Latest Star formation Stories
Lowell Observatory astronomer Deidre Hunter and her team studies small, diffuse galaxies to learn about star formation in those regions and, perhaps, shed light on the birth of the first stars after the Big Bang.
Herschel has peered inside an unseen stellar nursery and revealed surprising amounts of activity.
The constellation of Orion is a hotbed of massive star formation, most prominently in the Great Nebula that sits in Orion's sword.
The simple picture of star formation calls for giant clouds of gas and dust to collapse inward due to gravity, growing denser and hotter until igniting nuclear fusion.
This composite image, combining data from the Chandra X-ray Observatory and the Spitzer Space Telescope shows the molecular cloud Cepheus B, located in our Galaxy about 2,400 light years from the Earth.
The astrophysicist JoÃ£o Alves, director of the Calar Alto Observatory in Almeria, and his colleague Andreas BÃ¼rkert, from the German observatory in the University of Munich, believe that "the inevitable future of the starless cloud Barnard 68" is to collapse and give rise to a new star, according to an article which has been published recently in The Astrophysical Journal.
Astronomers have completed the most comprehensive census of the star formation surrounding the Orion Nebula.
On long, dark winter nights, the constellation of Orion the Hunter dominates the sky. Within the Hunterâ€™s sword, the Orion Nebula swaddles a cluster of newborn stars called the Trapezium.
Researchers from the Max Planck Institute for Astronomy detect that stars were forming at record speeds in the small core region of an infant galaxy.
Theorists have long wondered how massive stars--up to 120 times the mass of the Sun--can form without blowing away the clouds of gas and dust that feed their growth.
T Tauri -- T Tauri stars are a class of stars thought to represent extremely young pre-main sequence stars, in an early stage of life. They are seen near many molecular clouds in our galaxy. The first ones were found in 1945, identified by their optical variability and strong chromospheric lines. T Tauri stars have masses and temperatures similar to the Sun, but are significantly brighter. They have fast rotation rates, typically with a period of a few days, compared to a month for...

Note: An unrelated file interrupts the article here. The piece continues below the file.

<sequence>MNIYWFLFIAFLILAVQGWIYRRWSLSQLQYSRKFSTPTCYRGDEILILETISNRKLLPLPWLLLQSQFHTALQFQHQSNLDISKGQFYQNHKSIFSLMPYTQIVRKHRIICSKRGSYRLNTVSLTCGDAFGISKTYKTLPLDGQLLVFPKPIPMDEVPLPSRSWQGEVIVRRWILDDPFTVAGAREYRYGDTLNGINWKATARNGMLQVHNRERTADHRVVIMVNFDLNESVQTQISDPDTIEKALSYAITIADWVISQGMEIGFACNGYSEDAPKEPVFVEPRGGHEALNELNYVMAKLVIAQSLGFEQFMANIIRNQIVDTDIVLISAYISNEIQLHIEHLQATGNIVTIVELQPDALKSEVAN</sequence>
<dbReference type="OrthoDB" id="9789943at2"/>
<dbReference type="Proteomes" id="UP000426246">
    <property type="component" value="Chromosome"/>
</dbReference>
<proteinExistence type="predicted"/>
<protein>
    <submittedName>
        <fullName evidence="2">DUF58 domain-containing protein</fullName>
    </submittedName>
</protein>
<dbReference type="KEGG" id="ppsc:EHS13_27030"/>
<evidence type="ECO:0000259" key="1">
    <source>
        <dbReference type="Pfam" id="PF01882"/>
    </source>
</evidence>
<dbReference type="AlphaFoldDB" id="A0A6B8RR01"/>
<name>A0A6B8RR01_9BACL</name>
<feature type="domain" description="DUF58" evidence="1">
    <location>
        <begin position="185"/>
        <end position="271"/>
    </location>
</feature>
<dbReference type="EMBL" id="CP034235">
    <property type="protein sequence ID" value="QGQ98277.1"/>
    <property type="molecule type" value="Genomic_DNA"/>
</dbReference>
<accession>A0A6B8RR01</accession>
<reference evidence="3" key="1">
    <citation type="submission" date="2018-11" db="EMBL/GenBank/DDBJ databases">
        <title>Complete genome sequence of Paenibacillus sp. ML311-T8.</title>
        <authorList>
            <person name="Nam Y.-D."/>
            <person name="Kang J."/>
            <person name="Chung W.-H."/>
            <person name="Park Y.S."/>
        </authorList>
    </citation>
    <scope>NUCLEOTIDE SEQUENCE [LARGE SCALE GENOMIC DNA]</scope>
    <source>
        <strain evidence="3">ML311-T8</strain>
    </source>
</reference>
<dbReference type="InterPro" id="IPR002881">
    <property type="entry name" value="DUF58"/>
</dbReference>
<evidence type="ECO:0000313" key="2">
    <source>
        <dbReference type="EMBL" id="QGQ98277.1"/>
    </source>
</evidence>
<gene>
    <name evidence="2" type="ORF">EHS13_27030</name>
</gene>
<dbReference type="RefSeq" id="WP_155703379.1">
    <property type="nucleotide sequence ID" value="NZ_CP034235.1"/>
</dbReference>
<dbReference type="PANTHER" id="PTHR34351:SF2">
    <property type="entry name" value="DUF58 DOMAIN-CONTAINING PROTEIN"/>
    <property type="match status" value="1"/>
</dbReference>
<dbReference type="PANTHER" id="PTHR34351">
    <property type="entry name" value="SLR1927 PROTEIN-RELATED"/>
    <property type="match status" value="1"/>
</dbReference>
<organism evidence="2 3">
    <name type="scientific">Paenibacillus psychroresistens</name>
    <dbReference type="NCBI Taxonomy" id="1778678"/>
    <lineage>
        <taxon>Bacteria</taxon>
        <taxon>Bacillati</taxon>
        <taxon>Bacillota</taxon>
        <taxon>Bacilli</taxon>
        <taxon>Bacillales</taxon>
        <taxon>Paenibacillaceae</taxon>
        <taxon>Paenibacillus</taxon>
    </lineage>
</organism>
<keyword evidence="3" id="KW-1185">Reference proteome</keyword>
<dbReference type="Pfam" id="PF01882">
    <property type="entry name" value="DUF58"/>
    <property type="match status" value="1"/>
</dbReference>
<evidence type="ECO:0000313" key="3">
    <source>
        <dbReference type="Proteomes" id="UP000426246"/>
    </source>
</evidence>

Star Formation -- Star formation is the process by which gas in molecular clouds gets transformed into stars. In the current paradigm of star formation, cores of molecular clouds (regions of specially high density) became gravitationally unstable, and start to concentrate. Part of the gravitational energy lost in the process is radiated in the infrared, another part increases the temperature of the core. The accretion of material happen partially though a circumstellar disc. When...
Molecular Cloud -- Molecular clouds are interstellar nebulae that have a density and size sufficient to permit the formation of H2, molecular hydrogen. However, this molecule is difficult to detect, and the molecule most used to trace the H2 is CO (carbon monoxide). The ratio between CO luminosity and H2 mass is roughly constant, although there are reasons to doubt this assumption in observations of some other galaxies. In the Milky Way, molecular clouds account for roughly one-half...
H II Region -- An H II region is an emission nebula associated with hot, young, blue stars, and star forming regions. H II, or singly-ionized hydrogen, is nebular gas ionized by ultraviolet light emitted by these hot, young stars of spectral type O and B. The sizes of H II regions are determined both by the amount of gas present, and by the luminosity of the O and B stars -- the more luminous the stars are, the larger the H II region can be. H II regions are found within the spiral...
Horsehead Nebula -- The Horsehead Nebula, a part of the optical nebula IC434 and also known as Barnard 33, was first recorded in 1888 on a photographic plate taken at the Harvard College Observatory. Its coincidental appearance as the profile of a horse's head and neck has led to its becoming one of the most familiar astronomical objects. It is, in fact, an extremely dense cloud projecting in front of the ionized gas that provides the pink glow so nicely revealed in this picture. We...
- The deadly nightshade, Atropa Belladonna, which possesses stupefying or poisonous properties.
- A sleeping-potion; a soporific.
- To mutter deliriously.